Question
Can the economic impact of declining birth rates be seen outside the United States?

Answer
Yes, in Japan, which has a birth rate of 1.25. Of the 10 nations with the lowest birth rates today, Japan is the only one outside of Europe. [Ironlight: K strategists vs. R strategists] It also has the highest ratio of elderly to children in the world. As the rising sun sets, where will the next generation of producers and consumers come from? While much of the industrialized world saw their economies grow in the 1990s, from 1990 to 2005, Japan’s stock market fell 80%. Between 1990 and 2005. Its real estate market lost 60% of its value.

Question
What is the population control movement and how has it promoted demographic winter?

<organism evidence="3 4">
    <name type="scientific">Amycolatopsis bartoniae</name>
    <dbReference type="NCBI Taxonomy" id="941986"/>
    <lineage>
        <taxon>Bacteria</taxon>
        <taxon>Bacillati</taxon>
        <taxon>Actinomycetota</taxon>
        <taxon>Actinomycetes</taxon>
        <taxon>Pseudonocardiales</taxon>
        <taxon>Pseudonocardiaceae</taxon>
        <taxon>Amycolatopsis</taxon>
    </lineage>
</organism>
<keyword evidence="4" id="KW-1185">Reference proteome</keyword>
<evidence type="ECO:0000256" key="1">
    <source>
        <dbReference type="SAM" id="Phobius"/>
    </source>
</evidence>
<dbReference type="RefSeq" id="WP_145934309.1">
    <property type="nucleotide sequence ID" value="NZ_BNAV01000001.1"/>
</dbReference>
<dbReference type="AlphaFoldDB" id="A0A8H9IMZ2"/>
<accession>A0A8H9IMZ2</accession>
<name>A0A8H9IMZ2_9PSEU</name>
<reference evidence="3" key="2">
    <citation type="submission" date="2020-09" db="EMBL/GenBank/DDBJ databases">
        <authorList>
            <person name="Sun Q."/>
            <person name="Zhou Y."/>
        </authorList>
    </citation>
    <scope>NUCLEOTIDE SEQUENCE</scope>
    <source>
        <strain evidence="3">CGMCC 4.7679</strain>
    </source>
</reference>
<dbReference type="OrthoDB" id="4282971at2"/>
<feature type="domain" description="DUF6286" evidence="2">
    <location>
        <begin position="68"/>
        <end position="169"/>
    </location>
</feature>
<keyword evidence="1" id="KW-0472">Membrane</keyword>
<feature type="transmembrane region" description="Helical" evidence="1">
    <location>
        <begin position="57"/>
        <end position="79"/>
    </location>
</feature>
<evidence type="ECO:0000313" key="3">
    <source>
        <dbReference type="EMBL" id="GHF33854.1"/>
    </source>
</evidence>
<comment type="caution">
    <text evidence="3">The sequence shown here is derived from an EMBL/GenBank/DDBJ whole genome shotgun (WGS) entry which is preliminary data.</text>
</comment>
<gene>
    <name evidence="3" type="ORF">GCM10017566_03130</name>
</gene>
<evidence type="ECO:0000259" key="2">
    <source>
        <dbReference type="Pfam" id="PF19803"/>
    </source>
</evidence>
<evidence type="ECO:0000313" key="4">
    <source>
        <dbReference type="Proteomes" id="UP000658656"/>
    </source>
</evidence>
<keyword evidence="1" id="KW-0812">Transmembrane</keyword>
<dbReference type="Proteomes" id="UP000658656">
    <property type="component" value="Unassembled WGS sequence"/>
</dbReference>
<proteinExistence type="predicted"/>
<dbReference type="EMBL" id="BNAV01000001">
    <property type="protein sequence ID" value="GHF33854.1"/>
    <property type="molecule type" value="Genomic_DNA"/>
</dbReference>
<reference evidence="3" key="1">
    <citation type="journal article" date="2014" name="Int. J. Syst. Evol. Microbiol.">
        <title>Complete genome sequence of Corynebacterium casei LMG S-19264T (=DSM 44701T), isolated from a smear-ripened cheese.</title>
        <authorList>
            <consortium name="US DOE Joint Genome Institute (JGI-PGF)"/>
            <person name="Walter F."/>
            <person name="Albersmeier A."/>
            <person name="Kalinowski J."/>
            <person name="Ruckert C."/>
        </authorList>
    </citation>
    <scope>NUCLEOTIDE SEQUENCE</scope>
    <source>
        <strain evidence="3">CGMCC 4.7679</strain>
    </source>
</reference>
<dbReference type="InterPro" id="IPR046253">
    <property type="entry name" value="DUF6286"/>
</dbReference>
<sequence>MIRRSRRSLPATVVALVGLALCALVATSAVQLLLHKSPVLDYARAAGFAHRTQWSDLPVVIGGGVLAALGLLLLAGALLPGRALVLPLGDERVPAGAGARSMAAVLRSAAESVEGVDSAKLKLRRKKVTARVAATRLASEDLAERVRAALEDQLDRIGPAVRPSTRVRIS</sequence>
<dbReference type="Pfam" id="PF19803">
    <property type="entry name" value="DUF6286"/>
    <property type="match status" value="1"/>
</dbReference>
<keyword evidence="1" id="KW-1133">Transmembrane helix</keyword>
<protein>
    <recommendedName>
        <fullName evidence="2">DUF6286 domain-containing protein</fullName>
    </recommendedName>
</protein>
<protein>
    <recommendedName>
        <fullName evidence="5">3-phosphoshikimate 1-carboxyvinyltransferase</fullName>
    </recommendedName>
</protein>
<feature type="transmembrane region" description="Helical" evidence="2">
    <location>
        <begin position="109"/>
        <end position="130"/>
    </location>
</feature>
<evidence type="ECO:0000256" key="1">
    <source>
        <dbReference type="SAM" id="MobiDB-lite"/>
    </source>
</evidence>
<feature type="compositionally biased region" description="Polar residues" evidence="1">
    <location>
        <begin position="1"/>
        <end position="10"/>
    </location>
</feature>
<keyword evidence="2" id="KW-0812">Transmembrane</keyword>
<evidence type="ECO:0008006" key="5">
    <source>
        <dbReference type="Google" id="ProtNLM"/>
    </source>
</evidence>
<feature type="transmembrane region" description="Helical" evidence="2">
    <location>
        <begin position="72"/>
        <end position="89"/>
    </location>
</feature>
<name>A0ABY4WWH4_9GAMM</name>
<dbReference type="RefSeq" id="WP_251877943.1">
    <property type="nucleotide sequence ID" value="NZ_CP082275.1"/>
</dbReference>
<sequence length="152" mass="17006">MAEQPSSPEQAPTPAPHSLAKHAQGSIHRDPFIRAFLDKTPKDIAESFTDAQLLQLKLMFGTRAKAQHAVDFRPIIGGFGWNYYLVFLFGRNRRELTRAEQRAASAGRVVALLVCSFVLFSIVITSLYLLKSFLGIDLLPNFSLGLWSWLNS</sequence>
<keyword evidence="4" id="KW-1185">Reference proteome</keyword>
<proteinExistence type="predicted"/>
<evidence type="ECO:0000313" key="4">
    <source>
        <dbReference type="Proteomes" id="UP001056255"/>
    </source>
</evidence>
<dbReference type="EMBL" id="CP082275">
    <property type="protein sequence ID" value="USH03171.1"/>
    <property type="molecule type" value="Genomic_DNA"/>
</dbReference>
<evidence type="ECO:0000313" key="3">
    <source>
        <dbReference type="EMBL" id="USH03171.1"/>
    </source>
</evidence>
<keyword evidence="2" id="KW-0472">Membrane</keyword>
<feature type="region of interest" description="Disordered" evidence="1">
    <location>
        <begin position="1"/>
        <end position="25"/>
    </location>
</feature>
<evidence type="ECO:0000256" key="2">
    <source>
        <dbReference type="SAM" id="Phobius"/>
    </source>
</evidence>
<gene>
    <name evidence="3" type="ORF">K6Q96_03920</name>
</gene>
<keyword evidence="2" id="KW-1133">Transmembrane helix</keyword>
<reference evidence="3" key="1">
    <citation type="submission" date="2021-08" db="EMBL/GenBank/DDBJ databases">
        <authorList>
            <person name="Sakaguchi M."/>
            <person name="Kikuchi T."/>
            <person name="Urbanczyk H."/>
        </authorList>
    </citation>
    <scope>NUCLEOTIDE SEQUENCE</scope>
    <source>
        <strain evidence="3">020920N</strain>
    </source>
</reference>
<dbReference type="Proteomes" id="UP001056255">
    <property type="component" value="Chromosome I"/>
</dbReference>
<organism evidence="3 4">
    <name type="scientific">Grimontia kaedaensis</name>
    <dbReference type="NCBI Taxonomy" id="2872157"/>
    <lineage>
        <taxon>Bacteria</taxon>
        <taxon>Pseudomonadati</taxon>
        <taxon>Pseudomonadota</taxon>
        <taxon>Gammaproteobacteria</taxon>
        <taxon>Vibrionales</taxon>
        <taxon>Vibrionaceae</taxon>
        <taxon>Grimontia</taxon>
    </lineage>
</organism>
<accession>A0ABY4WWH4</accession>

Answer
The population control movement includes organizations, governments and international bodies (like the United Nations), dedicated to lower birth rates. Their methods range from the voluntary to the coercive – including forced sterilization in Peru and China’s one-child-per-family policy, which has included forced abortions. Over the course of decades, population controllers have persuaded the public, through fear and hysteria, that there are too many people in the world and drastic action must be taken to curb population growth. Their fallacies have been institutionalized and become the “standard wisdom” of Western elites.

Question
Who is Paul Ehrlich and what is his relation to declining birth rates?

Answer